man, genocide survivor encourages youth to shape future
Paul Rusesabagina addresses USU students Thursday. /
Photos by Brianna Mortenson
By Camille Blake
February 3, 2006 | Please welcome
Paul Rusesabagina. One, three, eight and then everyone
stood Thursday afternoon to applaud the man who helped
save more than 1,200 people from genocide in Rwanda.
"He was amazing," Christy Moysh said, a junior
in family, consumer and human development. "He
could tell his story without emotion or little emotion,
in front of a different culture. That says a lot about
who he is."
On April 6, 1994 the Hutu militia started killing Tutsi
and some Hutu citizens. Rusesabagina said he was eating
dinner with his brother Thomas and Thomas' wife at the
Belgium owned Mille Collines Hotel, when his wife called
distressed about the missiles she had heard. He and
his brother rushed home, never to see one another again,
"I never understood why people came to my house,
why they trusted me," he said.
For three days, 26 strangers stayed with him and his
family in their home. Rusesabagina said soldiers came
for him because he had the keys to the cellars at the
hotel. The captain told him he could take everyone with
him to the hotel.
All along the way they passed dead bodies; some decapitated,
some with bellies cut open and others mutilated, Rusesabagina
The threat of being killed by the militia was always
present. Rusesabagina said he had to use many favors
to get generals to pull the soldiers out of the hotel.
The militia then created a roadblock so that no more
refugees could enter and none could escape, Rusesabagina
The electricity was cut off, the generators broke down
and all the phone lines were cut. Refugees were getting
water out of the swimming pool and fire for light. Rusesabagina
said he would go sit by the pool each night and slowly
watch the water level fall.
However, one fax line was still intact. That was their
life line, he said. He faxed every international contact
he knew. Still, Rusesabagina said he was sure they were
all going to be killed and it was up to each individual
how they chose to die.
May 2, 1994 brought relief; Rusesabagina said U.N. trucks
arrived with a list of names of those to be evacuated.
He was to be evacuated but some would still be left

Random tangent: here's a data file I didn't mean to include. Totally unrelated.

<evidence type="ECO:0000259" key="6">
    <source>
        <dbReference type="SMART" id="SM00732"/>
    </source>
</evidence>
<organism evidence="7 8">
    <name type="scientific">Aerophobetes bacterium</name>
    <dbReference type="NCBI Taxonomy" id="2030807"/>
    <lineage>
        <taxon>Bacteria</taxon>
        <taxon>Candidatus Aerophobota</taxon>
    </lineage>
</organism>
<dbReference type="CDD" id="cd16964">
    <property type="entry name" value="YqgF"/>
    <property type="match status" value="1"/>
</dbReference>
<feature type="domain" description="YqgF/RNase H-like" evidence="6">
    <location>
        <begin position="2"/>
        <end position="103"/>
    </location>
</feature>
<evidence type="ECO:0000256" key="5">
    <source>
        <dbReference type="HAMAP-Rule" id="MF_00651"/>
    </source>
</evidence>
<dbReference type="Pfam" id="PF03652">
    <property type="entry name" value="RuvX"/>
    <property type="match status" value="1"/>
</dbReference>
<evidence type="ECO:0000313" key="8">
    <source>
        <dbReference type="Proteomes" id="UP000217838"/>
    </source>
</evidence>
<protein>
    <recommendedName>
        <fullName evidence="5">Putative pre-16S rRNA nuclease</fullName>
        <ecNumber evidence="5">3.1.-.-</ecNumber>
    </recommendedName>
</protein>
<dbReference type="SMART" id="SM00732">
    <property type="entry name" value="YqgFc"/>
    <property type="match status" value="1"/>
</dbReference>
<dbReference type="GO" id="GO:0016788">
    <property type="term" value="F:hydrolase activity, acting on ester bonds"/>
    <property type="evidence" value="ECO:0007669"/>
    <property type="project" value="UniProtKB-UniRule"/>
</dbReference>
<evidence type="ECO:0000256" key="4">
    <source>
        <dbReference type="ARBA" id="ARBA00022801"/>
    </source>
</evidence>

"That night, I made the toughest decision of my
life," Rusesabagina said. "I told my family
that I was not going to leave with them."
He said he couldn’t live with the fact that people
would be killed, left behind at the hotel, while he
lived. While he helped load his family into the trucks,
the Hutu media was reading the list of names over the
radio, Rusesabagina said. Roadblocks were set up to
stop the trucks and kill the "Mille Collines cockroaches."
The trucks returned with injured refugees and one dead
U.N. soldier. Rusesabagina said his wife was bleeding
and covered with others' blood. She gave him her wedding
ring, went to her room and stayed there for four days,
May 26, 27 and 28 refugees were evacuated and Rusesabagina
said he still wished to stay behind for the same reasons.
"Five hundred meters away people were being killed
in a church," Rusesabagina said. He was sure the
hotel was going to be next. He said he begged for soldiers
from the mayor of Kigali for protection, but the mayor
turned his back and said there were no soldiers to send.
Finally, Rusesabagina said he was able to get General
Bizimungu to provide safe evacuation for his family
and the remaining refugees. He said he did not go to
Tanzania like the movie depicts, but he is raising his
Talking about the corruption of dictatorship in Africa,
Rusesabagina said, "Behind every African dictatorship
is a western superpower." He told students to tell
their elected leaders to send help to these countries
where genocide is occurring. The youth need to shape
"The basic need in life, to make men and women,
is education," he said.
If there was more education, these wars would not be
happening. No media is covering the wars in Africa,
"When are we going to put action to our words?"
Since he left to live in Belgium in 1996, another war
has broken out in the Congo with four million killed,